This page covers some general best practices for integrating with OAuth 2.0. Consider these best practices in addition to any specific guidance for your type of application and development platform. Also refer to the advice for getting your app ready for production and Google's OAuth 2.0 policies.
Handle client credentials securely
The OAuth client credentials identify your app's identity and should be handled carefully. Only store these credentials in secure storage, for example using a secret manager such as Google Cloud Secret Manager. Do not hardcode the credentials, commit them to a code repository or publish them publicly.
Handle user tokens securely
User tokens include both refresh tokens and access tokens used by your application. Store tokens securely at rest and never transmit them in plain text. Use a secure storage system appropriate for your platform, such as Keystore on Android, Keychain Services on iOS and macOS, or Credential Locker on Windows.
Revoke tokens as soon as they are no longer needed and delete them permanently from your systems.
In addition, also consider these best practices for your platform:
- For server-side applications that store tokens for many users, encrypt them at rest and ensure that your data store is not publicly accessible to the Internet.
- For native desktop apps, using the Proof Key for Code Exchange (PKCE) protocol is strongly recommended to obtain authorization codes that can be exchanged for access tokens.
Handle refresh token revocation and expiration
If your app has requested a refresh token for offline access, you must also handle their invalidation or expiration. Tokens could be invalidated for different reasons, for example it could have expired or your apps' access could have been revoked by the user or an automated process. In this case, consider carefully how your application should respond, including prompting the user at their next log in or cleaning up their data. To be notified of token revocation, integrate with the Cross-Account Protection service.
Use incremental authorization
Use incremental authorization to request appropriate OAuth scopes when the functionality is needed by your application.
You should not request access to data when the user first authenticates, unless it is essential for the core functionality of your app. Instead, request only the specific scopes that are needed for a task, following the principle to select the smallest, most limited scopes possible.
Always request scopes in context to help your users understand why your app is requesting access and how the data will be used.
For example, your application may follow this model:
- The user authenticates with your app
- No additional scopes are requested. The app provides basic functionality to let the user explore and use features that do not require any additional data or access.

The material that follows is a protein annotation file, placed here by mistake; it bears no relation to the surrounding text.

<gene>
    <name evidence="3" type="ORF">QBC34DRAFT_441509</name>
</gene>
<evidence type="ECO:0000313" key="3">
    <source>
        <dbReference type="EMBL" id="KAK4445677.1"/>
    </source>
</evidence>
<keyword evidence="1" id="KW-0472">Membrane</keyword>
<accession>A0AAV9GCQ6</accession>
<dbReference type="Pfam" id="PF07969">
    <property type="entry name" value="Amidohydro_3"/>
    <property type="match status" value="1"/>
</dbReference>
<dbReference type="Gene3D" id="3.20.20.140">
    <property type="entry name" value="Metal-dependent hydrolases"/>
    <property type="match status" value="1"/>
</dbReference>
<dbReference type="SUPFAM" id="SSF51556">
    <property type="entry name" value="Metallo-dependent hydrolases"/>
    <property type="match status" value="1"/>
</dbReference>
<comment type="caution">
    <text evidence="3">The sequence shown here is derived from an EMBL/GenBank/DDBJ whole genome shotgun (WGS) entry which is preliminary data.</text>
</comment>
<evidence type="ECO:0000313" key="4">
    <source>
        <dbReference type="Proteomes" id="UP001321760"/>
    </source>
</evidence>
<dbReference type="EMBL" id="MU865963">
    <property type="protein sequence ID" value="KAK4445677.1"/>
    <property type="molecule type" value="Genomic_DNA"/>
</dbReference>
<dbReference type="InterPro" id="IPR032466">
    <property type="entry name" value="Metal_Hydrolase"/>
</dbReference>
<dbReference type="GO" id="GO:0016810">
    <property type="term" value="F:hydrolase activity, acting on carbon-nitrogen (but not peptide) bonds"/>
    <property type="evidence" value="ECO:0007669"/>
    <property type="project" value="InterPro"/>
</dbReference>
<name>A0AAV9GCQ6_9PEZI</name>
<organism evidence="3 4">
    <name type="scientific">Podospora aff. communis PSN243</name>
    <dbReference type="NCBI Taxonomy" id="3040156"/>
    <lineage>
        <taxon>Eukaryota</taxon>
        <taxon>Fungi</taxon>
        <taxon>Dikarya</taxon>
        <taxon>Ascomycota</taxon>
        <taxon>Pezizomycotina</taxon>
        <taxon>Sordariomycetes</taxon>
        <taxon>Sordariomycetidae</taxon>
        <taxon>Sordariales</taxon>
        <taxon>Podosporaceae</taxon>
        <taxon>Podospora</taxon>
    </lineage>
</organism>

- The user selects a feature that requires access to additional data
- Your application makes an authorization request for this specific OAuth scope required for this feature. If this feature requires multiple scopes, follow the best practices below.
- If the user denies the request, the app disables the feature and gives the user additional context to request access again.
Handle consent for multiple scopes
When requesting multiple scopes at once, users may not grant all OAuth scopes you have requested. Your app should handle the denial of scopes by disabling relevant functionality.
If your app's basic functionality requires multiple scopes, explain this to the user before prompting for consent.
You may only prompt the user again once they have clearly indicated an intent to use the specific feature that requires the scope. Your app should provide the user with relevant context and justification before requesting OAuth scopes.
You should minimize the number of scopes your app requests at once. Instead, utilize incremental authorization to request scopes in context of features and functionality.
Use secure browsers
On the web, OAuth 2.0 authorization requests must only be made from full-featured web browsers. On other platforms, make sure to select the correct OAuth client type and integrate OAuth as appropriate for your platform. Do not redirect the request through embedded browsing environments, including webviews on mobile platforms, such as WebView on Android or WKWebView on iOS. Instead, utilize native OAuth libraries or Google Sign-in for your platform.
Manual creation and configuration of OAuth clients
In order to prevent abuse, OAuth clients cannot be created or modified programmatically. You must use the Google Developers console to explicitly acknowledge the terms of service, configure your OAuth client and prepare for OAuth verification.
For automated workflows, consider using service accounts instead.